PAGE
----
Because we collected samples over a gradient of phylodiversity and microbial abundance within cryoconite holes along the Taylor Valley (Porazinska et al., 2004; Sommers et al., 2018), we expected differences among glaciers and between sediments vs. water. We therefore analyzed differences in the OTU richness per cm3 with a two-way analysis of variance (ANOVA) including an interaction term, log transforming the data where appropriate. We used Tukey HSD post hoc comparisons of groups for more detailed discussion, as implemented in R 3.3.2 (R Core Team, 2016). We took a similar approach to analyzing differences in chlorophyll and DNA.
We calculated the Bray-Curtis pairwise dissimilarity metric (Bray and Curtis, 1957) for all samples using QIIME. We used a principal coordinates analysis (PCoA) implemented in package “ape” (Paradis et al., 2004) in R to visualize the results, and a permutational multivariate analysis of variance (PERMANOVA) implemented in package “vegan” (Oksanen et al., 2018) with post hoc pairwise comparisons in “RVAideMemoire” (Hervé,, 2018) to ask how assemblage structures differed among habitats and glaciers.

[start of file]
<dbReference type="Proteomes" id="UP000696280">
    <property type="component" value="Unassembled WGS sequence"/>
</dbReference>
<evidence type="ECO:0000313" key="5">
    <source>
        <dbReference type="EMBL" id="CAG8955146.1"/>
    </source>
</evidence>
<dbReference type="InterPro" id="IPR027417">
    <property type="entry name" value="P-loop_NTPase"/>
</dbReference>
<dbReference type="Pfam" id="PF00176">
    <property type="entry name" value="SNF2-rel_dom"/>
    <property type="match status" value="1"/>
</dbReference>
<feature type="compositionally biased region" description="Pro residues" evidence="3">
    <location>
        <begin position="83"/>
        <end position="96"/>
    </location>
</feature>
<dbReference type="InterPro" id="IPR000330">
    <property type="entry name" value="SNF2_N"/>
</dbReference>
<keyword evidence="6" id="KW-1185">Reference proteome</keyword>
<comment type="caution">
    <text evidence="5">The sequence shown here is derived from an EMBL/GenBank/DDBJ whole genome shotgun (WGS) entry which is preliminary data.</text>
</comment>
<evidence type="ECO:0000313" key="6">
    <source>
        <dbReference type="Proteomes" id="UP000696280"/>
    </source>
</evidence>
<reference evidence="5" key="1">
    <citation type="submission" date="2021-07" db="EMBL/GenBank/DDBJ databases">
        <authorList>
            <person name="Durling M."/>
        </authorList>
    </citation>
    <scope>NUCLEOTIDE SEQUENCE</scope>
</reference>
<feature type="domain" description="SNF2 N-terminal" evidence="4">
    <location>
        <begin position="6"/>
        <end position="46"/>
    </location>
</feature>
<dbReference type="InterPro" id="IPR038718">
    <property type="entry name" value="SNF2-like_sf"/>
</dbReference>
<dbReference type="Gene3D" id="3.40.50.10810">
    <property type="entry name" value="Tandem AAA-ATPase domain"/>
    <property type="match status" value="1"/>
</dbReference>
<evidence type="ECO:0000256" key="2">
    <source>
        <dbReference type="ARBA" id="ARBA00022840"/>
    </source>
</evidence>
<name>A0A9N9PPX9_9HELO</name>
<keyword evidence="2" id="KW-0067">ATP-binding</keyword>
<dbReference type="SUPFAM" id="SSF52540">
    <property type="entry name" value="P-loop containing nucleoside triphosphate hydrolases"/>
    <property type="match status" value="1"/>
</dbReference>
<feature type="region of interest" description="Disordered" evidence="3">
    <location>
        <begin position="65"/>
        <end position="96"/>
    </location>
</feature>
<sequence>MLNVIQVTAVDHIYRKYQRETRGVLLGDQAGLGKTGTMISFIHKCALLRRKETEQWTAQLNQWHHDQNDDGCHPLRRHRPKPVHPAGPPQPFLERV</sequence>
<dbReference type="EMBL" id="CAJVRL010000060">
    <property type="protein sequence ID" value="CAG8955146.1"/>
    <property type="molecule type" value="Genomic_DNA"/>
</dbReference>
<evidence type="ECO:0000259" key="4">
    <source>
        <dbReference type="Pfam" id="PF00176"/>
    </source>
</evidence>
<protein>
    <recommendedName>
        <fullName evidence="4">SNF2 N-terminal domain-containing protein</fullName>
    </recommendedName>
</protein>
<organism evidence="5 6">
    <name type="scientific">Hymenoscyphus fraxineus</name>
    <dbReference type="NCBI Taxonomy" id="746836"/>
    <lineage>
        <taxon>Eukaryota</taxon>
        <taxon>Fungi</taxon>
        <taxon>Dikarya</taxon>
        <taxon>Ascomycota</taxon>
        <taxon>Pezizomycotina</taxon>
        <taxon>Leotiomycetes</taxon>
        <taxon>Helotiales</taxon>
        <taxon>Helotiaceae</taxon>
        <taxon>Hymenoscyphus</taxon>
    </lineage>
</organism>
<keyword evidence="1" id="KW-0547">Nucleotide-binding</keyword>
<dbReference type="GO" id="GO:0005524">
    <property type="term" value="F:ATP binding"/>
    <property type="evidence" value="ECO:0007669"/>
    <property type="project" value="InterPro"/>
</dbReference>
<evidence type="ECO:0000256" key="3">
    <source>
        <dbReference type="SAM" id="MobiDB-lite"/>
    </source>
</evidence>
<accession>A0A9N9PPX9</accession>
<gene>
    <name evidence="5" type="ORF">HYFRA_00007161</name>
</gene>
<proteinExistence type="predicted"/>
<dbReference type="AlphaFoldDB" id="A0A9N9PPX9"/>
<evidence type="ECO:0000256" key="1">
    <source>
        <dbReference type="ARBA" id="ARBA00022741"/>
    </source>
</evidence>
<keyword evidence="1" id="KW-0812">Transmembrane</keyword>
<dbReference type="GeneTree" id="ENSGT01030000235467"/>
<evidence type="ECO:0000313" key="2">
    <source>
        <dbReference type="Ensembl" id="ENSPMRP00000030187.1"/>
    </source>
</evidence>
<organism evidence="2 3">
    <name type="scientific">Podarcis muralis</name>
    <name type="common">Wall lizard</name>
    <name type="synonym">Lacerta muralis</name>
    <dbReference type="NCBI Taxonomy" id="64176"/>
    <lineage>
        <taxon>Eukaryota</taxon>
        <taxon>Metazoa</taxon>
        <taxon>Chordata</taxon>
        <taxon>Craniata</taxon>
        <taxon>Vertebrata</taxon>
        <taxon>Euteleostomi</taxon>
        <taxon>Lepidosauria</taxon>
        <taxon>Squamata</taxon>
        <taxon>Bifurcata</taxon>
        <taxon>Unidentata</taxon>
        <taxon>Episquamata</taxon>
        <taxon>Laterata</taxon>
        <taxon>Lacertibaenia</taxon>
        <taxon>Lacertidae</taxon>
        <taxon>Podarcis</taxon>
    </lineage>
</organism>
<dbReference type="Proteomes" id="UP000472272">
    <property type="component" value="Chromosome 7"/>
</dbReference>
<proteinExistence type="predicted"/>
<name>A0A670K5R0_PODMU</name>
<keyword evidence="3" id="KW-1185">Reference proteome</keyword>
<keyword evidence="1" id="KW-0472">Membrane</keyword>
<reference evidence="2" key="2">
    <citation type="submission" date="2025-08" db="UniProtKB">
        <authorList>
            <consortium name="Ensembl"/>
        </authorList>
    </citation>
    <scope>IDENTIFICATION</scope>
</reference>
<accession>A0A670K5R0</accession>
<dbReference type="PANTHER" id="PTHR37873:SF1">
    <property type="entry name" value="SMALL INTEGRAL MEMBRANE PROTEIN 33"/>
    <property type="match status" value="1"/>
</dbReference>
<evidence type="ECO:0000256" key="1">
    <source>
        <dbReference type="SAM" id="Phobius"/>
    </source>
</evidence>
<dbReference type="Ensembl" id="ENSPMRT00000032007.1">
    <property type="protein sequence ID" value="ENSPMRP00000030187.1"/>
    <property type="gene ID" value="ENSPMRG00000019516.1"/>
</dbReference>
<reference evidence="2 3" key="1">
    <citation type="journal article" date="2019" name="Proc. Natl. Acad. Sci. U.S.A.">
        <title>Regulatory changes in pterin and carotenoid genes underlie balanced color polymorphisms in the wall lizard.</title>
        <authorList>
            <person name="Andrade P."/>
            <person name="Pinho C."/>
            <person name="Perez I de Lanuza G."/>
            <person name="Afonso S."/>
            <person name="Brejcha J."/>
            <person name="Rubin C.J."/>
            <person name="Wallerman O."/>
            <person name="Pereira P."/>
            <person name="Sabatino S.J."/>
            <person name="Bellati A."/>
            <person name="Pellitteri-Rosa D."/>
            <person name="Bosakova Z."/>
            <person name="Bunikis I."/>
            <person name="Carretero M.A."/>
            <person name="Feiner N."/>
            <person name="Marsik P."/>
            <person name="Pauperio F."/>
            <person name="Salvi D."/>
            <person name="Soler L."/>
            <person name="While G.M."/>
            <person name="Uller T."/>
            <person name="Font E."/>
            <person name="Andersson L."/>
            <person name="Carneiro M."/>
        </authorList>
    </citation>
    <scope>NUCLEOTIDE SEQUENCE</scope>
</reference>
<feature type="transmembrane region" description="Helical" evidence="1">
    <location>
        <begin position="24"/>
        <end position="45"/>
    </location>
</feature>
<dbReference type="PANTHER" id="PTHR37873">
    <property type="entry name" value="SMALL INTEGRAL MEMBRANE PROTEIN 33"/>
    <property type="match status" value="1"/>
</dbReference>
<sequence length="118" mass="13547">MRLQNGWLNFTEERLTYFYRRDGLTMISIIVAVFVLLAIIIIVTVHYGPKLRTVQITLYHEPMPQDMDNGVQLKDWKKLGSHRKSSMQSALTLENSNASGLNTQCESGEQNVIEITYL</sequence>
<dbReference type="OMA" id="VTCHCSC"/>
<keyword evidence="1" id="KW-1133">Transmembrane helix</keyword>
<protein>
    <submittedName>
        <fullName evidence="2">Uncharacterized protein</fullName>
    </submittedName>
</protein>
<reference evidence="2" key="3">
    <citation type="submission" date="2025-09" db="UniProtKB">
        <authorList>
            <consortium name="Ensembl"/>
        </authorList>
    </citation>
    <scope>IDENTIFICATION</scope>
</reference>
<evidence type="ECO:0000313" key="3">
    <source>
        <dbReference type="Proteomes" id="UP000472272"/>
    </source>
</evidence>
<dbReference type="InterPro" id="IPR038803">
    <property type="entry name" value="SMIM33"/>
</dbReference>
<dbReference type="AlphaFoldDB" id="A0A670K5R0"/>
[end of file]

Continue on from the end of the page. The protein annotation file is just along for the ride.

To compare the overlap in OTUs detected in the sediment and water we calculated the percent of OTUs in each habitat (water or sediments) also detected in the other for that sample. These were also compared with an interactive two-way ANOVA, log transforming data where appropriate.
As expected, the overall richness of bacterial OTUs (n1 = n2 = 74) was 50% or more greater in sediments (scaled to 1 kg dry sediment) than in water (scaled to1 l) (F = 136, P < 0.001), and this pattern was consistent across all glaciers. Also as expected, Commonwealth Glacier was the richest and Taylor was the most depauperate (F = 27, P < 0.001) (Figure 1). The richness of eukaryotic OTUs (n1 = n2 = 71) was similarly greater in the sediments than the water (F = 183, P < 0.001), with richness also differing significantly across glaciers (F = 34, P < 0.001), and a significant interaction between glacier and sample type (water vs. sediment) (F = 6.4, P = 0.002) (Figure 1).